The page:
Gender and Gentrification was written in order to explores how gentrification often reinforces traditional gender roles
and spatial constructions during the process of reshaping the labour, housing, commercial and policy landscapes of the city. It focuses in particular on the impact of gentrification on women and racialized men, exploring how gentrification increases the cost of living the serves to narrow housing choices, make social reproduction more expensive, and limits the scope of the democratic
process. This has resulted in the displacement of many of the phenomena once considered to be the emancipatory hallmarks of gentrification. The book explores the role of gentrification in the larger social processes through which gender is continually reconstituted. In so doing, it makes clear that the negative effects of gentrification are far more wide-ranging than popularly understood, and makes recommendations for renewed activism and policy that places gender at its core.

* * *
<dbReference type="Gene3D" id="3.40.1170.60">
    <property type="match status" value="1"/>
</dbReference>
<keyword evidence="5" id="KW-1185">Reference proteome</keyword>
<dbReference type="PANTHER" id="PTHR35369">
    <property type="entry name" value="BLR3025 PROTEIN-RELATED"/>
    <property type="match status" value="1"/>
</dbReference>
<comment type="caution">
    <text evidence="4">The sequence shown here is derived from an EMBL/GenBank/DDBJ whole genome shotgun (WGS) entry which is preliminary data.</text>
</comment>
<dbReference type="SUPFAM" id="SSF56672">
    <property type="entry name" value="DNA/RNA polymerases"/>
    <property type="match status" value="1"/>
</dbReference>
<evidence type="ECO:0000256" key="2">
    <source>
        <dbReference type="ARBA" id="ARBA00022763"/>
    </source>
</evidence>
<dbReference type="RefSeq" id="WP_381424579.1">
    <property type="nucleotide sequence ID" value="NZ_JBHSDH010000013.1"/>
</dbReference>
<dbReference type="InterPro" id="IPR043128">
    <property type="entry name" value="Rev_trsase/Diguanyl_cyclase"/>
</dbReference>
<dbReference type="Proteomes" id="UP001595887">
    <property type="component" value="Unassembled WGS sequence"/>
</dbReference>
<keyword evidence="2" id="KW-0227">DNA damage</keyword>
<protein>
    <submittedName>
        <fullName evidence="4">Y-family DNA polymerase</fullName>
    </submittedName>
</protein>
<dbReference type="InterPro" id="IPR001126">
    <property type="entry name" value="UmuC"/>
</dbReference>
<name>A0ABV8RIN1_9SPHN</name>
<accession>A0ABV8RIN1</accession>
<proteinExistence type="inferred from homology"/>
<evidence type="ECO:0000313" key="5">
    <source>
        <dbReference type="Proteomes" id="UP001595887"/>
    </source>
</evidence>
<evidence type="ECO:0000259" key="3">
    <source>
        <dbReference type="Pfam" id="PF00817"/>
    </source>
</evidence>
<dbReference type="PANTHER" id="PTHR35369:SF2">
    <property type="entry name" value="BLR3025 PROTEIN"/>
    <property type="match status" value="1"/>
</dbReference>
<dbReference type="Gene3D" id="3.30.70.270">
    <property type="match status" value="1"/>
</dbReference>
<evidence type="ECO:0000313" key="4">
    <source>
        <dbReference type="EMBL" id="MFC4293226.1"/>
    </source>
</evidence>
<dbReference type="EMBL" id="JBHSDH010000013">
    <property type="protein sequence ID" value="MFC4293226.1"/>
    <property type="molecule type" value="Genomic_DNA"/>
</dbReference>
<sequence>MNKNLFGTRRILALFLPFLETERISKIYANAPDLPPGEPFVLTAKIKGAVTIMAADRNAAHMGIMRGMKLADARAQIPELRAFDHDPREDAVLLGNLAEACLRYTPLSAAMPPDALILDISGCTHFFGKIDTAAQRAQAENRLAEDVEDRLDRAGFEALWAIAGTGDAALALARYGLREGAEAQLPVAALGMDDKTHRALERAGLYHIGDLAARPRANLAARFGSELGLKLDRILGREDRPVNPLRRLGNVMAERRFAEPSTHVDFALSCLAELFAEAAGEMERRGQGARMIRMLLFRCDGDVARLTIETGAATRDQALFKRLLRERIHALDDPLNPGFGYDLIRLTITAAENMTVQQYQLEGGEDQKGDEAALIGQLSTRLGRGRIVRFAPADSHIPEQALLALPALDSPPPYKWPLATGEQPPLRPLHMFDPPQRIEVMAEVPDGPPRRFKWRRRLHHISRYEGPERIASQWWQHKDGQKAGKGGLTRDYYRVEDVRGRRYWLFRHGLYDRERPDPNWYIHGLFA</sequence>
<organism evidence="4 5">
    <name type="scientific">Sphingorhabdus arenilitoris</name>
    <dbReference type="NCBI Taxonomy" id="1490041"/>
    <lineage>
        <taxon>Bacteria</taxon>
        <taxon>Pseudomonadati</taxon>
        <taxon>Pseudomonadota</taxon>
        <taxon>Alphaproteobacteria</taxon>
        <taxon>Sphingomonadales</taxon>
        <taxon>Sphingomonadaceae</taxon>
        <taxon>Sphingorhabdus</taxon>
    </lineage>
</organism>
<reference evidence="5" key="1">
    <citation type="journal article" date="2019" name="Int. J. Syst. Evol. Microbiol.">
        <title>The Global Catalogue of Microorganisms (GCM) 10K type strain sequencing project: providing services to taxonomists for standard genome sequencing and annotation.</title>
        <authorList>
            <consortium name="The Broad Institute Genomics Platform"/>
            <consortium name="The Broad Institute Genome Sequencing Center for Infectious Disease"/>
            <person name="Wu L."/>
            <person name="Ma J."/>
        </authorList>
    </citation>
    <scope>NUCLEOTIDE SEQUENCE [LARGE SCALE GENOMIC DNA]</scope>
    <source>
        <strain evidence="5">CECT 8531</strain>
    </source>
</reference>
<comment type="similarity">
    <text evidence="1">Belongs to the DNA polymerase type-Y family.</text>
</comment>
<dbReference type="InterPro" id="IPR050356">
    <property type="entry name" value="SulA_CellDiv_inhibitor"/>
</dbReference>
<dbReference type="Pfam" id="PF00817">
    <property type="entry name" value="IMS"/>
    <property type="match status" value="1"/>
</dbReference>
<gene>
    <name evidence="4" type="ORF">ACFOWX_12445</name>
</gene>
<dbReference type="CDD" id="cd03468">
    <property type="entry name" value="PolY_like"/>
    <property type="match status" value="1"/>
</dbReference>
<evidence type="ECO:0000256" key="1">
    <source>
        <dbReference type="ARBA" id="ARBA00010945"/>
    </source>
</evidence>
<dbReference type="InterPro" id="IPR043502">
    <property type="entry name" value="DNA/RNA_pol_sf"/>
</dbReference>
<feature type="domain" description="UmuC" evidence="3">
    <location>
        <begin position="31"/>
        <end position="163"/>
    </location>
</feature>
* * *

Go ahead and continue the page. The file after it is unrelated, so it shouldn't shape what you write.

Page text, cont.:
The book aims to start a conversation about the ways in which gender has been overlooked in much of the gentrification research and how we might change that going forward.
|Panelist||Jack Gieseking Trinity College||15|
|Discussant||Leslie Kern Mount Allison University||15|
|Panelist||Winifred Curran DePaul University||10|
|Panelist||Qiyan Wu Xi'an Jiaotong University||15|
|Panelist||Lisa Kim Davis||15|
|Panelist||Willem Boterman University of Amsterdam||15|
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